The SEM is the only tool we have that allows us to view ultramicroscopic objects much as they would appear if we could see them directly with our eyes. Because electrons are so much smaller than the photons of visible light, they can be harnessed to magnify objects to a much higher degree than optical microscopes can (up to the hundreds of thousands), not only with great clarity but also with the depth of focus that gives SEM imagery its characteristic three-dimensional quality.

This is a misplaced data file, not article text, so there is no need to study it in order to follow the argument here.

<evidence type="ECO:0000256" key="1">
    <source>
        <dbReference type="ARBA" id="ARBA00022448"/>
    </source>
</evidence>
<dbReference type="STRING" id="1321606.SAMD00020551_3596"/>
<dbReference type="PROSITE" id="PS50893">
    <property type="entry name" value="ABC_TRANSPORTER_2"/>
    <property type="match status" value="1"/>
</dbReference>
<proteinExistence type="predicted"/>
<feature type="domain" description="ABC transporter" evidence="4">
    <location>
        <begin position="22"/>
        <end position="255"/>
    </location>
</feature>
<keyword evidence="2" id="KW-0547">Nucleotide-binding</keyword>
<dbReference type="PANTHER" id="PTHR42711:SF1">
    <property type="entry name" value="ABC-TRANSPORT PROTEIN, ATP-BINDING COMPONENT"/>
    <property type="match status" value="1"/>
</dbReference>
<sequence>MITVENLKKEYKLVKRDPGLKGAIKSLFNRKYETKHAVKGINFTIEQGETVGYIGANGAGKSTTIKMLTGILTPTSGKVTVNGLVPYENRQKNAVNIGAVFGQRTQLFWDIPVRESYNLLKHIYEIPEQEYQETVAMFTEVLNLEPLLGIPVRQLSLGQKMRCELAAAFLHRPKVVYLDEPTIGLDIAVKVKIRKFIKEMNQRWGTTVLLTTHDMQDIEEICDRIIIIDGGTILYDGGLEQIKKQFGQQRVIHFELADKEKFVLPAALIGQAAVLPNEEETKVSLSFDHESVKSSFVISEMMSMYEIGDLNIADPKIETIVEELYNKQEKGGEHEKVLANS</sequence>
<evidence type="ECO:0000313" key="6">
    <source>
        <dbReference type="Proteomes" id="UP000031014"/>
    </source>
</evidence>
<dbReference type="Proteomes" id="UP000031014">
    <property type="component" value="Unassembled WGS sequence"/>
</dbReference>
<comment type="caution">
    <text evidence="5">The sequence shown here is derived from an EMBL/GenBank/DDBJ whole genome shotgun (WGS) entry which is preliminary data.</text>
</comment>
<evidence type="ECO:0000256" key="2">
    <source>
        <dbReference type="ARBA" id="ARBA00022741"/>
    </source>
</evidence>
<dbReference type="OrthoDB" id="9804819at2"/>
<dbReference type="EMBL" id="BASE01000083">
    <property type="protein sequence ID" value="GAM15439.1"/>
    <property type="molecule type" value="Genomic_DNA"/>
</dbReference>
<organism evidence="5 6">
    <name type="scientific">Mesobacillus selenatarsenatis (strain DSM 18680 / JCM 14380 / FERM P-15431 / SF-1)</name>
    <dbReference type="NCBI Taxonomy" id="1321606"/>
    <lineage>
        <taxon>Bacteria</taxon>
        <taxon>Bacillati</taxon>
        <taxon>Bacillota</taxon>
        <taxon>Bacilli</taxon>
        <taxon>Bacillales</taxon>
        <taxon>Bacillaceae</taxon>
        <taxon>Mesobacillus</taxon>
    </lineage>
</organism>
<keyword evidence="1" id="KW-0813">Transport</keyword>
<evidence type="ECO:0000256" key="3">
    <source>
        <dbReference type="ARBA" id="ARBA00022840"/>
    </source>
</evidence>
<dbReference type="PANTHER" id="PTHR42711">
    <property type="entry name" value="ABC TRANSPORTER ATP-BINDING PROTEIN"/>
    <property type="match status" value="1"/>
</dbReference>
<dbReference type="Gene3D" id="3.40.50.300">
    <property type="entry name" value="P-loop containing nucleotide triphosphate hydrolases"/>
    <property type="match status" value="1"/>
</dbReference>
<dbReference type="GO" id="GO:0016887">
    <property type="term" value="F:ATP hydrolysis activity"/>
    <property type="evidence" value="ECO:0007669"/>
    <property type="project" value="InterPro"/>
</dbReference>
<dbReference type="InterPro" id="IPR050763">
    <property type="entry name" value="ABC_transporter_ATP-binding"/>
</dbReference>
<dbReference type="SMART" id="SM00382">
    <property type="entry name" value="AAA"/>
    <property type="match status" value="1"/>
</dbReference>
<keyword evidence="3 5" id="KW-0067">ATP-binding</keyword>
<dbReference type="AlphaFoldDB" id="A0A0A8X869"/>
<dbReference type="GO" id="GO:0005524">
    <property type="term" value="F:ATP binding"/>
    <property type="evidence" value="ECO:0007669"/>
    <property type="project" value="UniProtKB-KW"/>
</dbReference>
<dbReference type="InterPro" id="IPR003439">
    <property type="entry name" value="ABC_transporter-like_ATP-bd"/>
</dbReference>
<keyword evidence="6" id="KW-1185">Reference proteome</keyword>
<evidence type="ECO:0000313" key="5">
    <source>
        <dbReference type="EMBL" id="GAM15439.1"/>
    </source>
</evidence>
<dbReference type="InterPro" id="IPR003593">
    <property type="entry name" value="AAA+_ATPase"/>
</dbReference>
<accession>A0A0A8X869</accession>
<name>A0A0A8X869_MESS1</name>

The SEM uses a fine beam of electrons controlled by electromagnetic lenses, focused to a point that scans across the specimen. The impact of the beam liberates electrons from the surface of the sample that are used to recreate its image on a viewing monitor. Traditional SEM's like the older Cambridge 250 that produced these micro-graphs require dry samples isolated in a vacuum chamber, but newer technology allows wet samples to be imaged as well.
Electrons can only yield black and white images, and any colour is applied artificially after the fact. Monochromatic blues or sepias can be produced by using particular types of film, while multiple colours can be applied by hand or with a computer. Depending on their ultimate use, some micro-graphs are colour-enhanced in natural hues, while others range farther afield for a more exciting effect.